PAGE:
Big CEO interview: David Cole, Lanes Health
PUBLISHED: 10:24 06 January 2017 | UPDATED: 10:24 06 January 2017
Some of the UK’s most familiar pharmacy brands have been made in Gloucester for 50 years. Now the company which produces them plans to go global, says managing director David Cole
Olbas Oil, Kalms and ProPlus. Familiar household names, and all produced in Gloucester by Lanes Health.
These brands are stalwarts on the shelves of pharmacies and supermarkets across the UK, and now managing director David Cole, is spearheading a 2017 export strategy to take them further afield.
With such well-known brand names, anyone would be forgiven for thinking that Lanes Health is part of a big pharmaceutical conglomerate, but this is a fiercely independent family firm.
Pharmacist Gilbert Lane, a man rather ahead of his time, established the business in the 1930s. He had a passionate interest in the link between health, wellbeing and diet, writing a number of the books on the subject. Some of which are preserved in the company’s archives in Gloucester. The business was then known for selling a range of herbal medicines and when Gilbert died in 1964 his son Roger, also a pharmacist, took over as managing director.
The business grew and broadened under Roger’s guidance, most notably with the acquisition of the rights to manufacture and sell Olbas Oil, still its most familiar brand today. Olbas Oil, a blend of herbs and essential oils for congested noses, originated in Switzerland over 100 years ago and is in millions of medicine cabinets worldwide. Lanes Health’s acquisition of Kalms tablets quickly followed.
Lanes Health operates from premises, purpose built in 1974, on Sisson’s Road, Gloucester and employs around 175 people. Managing director David Cole isn’t a member of the family, but the chairman is: Janet Groves is Gilbert Lane’s granddaughter. Other family members also play active roles in the business, most notably Janet’s son Jon, the company’s commercial director. However, Jon wasn’t handed his role on a silver platter. He learned the business from the bottom up, first as a salesman. It took him five years to get to director level. Janet’s nephew, Robin, is also likely to join the business as a trainee engineer when he graduates next year.
For the moment, however, this £25 million turnover business is being led by David Cole, and he sees export as one of its big opportunities. With the company holding the (almost) worldwide rights to sell Olbas Oil (it can’t sell into Germany and Switzerland for historic reasons), it’s surprising that Lanes Health hasn’t gone for export growth before. Currently it exports only around 10% of its manufactured goods.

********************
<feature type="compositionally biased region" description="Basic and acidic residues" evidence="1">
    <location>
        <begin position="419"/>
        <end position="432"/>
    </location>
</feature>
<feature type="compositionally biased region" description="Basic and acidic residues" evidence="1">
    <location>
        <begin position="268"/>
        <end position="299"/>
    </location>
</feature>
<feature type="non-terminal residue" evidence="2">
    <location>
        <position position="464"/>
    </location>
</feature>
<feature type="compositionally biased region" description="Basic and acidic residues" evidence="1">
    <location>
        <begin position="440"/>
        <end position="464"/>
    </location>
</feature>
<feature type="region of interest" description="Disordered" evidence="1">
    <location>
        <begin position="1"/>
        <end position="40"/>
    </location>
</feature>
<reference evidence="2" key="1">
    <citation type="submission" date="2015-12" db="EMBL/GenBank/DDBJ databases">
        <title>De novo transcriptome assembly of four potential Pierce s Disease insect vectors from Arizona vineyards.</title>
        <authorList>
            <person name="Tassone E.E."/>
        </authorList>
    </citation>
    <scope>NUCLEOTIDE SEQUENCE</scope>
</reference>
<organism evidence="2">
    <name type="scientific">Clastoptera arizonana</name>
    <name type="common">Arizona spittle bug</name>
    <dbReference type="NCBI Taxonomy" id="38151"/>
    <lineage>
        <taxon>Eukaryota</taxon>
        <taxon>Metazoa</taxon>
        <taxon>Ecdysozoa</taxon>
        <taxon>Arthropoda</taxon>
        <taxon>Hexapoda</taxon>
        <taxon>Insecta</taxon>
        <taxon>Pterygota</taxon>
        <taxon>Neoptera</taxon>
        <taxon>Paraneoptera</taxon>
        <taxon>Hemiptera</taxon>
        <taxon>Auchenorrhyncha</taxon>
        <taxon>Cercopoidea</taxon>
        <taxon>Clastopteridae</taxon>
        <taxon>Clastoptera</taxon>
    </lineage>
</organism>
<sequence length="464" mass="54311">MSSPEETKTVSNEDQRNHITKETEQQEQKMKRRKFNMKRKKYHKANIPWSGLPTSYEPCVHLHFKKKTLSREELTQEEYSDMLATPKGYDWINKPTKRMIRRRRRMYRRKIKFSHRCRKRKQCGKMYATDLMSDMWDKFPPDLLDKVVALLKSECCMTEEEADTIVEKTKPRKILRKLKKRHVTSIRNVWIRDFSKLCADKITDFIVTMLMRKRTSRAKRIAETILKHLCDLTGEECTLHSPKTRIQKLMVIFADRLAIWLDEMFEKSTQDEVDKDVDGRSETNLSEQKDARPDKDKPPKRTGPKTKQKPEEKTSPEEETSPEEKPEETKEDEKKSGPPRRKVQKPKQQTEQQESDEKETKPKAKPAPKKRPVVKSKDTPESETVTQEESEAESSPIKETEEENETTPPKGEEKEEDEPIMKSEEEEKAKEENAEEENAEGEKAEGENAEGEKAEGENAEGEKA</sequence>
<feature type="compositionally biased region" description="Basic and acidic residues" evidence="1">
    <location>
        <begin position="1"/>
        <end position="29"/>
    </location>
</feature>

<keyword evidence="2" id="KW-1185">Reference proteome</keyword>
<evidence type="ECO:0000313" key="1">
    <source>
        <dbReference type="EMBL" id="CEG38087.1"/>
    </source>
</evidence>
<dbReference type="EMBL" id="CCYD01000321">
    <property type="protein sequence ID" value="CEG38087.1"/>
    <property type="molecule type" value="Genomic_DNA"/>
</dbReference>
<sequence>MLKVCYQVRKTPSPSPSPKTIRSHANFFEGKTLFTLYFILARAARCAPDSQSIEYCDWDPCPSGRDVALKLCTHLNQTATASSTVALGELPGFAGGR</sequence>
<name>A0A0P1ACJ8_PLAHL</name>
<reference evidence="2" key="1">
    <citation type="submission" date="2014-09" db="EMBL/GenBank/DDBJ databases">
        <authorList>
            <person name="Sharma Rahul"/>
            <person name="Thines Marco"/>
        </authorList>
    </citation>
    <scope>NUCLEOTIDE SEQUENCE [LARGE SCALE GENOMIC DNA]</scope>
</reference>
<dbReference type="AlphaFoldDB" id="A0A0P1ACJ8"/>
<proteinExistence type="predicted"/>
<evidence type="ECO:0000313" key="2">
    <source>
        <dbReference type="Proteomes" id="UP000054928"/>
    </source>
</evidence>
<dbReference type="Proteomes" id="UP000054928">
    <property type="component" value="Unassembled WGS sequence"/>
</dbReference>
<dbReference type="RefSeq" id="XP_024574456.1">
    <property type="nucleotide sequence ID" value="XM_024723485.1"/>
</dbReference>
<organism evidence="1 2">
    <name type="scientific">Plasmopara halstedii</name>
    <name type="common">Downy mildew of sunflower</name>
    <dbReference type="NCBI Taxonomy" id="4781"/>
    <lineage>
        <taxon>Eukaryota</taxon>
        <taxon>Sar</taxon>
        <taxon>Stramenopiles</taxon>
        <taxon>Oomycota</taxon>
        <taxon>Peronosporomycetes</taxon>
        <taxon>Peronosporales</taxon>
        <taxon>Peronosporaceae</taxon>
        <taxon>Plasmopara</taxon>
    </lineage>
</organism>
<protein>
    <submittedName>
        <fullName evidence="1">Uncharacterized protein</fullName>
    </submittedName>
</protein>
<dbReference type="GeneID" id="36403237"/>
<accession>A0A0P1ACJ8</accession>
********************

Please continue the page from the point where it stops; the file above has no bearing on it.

That’s because the company operates in the highly regulated medicine market, where there are no helpful EU-wide regulations a company can adhere to. Every country has its own regulations, each one of which must be met before the products can be sold there. It’s a potential minefield for independent businesses such as Lanes Health, but David is convinced that if he gets it right, the rewards will follow.
“We have products in Australia, Singapore and Greece, historically it’s been piecemeal, sometimes doing business on a handshake with likeminded people. Now we have a small team in-house working on this project, and we’re also working with expert export advisers, and the Government’s UK Trade and Investment team.”
While looking further afield for new markets, Lanes Health has also been adding to its stable of over-the-counter brand names to introduce, or reintroduce, into the market. In 2014 the company bought Earex, after David finally persuaded multinational consumer brands company Reckitt Benckiser to part with the brand.
“Earex was one of a number of brands owned by SSL International. In 2010 Reckitt Benckiser bought out SSL, purely for its Durex and Scholl foot care brands. But SSL also owned other great brands along with Earex: Ralgex, ReSolve, Burnese, Waspese and SeaLegs.
“These all had huge consumer loyalty and recall. Every student of a certain age remembers ReSolve. Reckitt Benckiser weren’t doing anything with them, and I knew we could.”
Part of Lanes Health’s plan next year is to reintroduce some of these brands to consumers. Ralgex is currently on stability trials and if all goes well, it will relaunch next year. “Our strengths lie in taking brands and applying new innovations,” says David.
In 2015 Lanes Health also bought the ProPlus anti-fatigue tablet brand from Bayer, another great brand familiar among consumers.
As well as acquiring well-known brands, Lanes Health is extending some of its existing ranges. The company has a separate new product development steering team and has introduced five new products in the last five years. There are now four different types of stress and sleeplessness relieving-Kalms, including brand new lavender oil capsules. These are the only ones not to be manufactured in Gloucester as Lanes Health has teamed up with another family business, this time in Germany, called Schwabe.
Thank to its constant innovations, Lanes Health is a prime target for takeover and David gets approached regularly. “Of course I know what our chairman’s answer will be, but I have to ask her all the same.”
Janet Groves always has the same answer for him: “No, Dave.”